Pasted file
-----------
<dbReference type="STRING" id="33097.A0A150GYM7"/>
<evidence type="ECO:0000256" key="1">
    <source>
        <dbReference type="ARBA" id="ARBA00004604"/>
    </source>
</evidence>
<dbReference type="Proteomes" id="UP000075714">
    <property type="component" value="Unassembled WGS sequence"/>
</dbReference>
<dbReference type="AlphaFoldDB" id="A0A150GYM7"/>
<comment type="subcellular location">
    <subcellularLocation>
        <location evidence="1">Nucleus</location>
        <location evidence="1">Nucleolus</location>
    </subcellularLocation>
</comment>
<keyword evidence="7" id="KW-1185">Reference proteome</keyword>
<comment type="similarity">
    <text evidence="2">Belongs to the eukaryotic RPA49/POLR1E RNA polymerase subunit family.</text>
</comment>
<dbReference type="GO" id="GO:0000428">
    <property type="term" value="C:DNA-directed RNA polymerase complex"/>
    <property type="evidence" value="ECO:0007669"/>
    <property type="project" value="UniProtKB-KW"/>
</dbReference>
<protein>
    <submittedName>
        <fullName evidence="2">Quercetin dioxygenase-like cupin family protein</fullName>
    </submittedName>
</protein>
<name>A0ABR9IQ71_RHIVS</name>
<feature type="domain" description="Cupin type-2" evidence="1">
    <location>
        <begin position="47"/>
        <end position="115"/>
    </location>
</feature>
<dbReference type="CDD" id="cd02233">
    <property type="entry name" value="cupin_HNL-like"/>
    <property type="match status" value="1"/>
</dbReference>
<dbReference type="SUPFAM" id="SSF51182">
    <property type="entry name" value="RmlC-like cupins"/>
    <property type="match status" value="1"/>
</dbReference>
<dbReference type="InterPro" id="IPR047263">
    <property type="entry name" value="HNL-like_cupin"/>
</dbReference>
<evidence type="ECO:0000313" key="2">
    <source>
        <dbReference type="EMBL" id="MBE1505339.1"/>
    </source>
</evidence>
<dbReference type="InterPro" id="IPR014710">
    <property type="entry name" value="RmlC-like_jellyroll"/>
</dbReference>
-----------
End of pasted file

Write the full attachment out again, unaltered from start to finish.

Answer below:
<dbReference type="STRING" id="33097.A0A150GYM7"/>
<evidence type="ECO:0000256" key="1">
    <source>
        <dbReference type="ARBA" id="ARBA00004604"/>
    </source>
</evidence>
<dbReference type="Proteomes" id="UP000075714">
    <property type="component" value="Unassembled WGS sequence"/>
</dbReference>
<dbReference type="AlphaFoldDB" id="A0A150GYM7"/>
<comment type="subcellular location">
    <subcellularLocation>
        <location evidence="1">Nucleus</location>
        <location evidence="1">Nucleolus</location>
    </subcellularLocation>
</comment>
<keyword evidence="7" id="KW-1185">Reference proteome</keyword>
<comment type="similarity">
    <text evidence="2">Belongs to the eukaryotic RPA49/POLR1E RNA polymerase subunit family.</text>
</comment>
<dbReference type="GO" id="GO:0000428">
    <property type="term" value="C:DNA-directed RNA polymerase complex"/>
    <property type="evidence" value="ECO:0007669"/>
    <property type="project" value="UniProtKB-KW"/>
</dbReference>
<protein>
    <submittedName>
        <fullName evidence="2">Quercetin dioxygenase-like cupin family protein</fullName>
    </submittedName>
</protein>
<name>A0ABR9IQ71_RHIVS</name>
<feature type="domain" description="Cupin type-2" evidence="1">
    <location>
        <begin position="47"/>
        <end position="115"/>
    </location>
</feature>
<dbReference type="CDD" id="cd02233">
    <property type="entry name" value="cupin_HNL-like"/>
    <property type="match status" value="1"/>
</dbReference>
<dbReference type="SUPFAM" id="SSF51182">
    <property type="entry name" value="RmlC-like cupins"/>
    <property type="match status" value="1"/>
</dbReference>
<dbReference type="InterPro" id="IPR047263">
    <property type="entry name" value="HNL-like_cupin"/>
</dbReference>
<evidence type="ECO:0000313" key="2">
    <source>
        <dbReference type="EMBL" id="MBE1505339.1"/>
    </source>
</evidence>
<dbReference type="InterPro" id="IPR014710">
    <property type="entry name" value="RmlC-like_jellyroll"/>
</dbReference>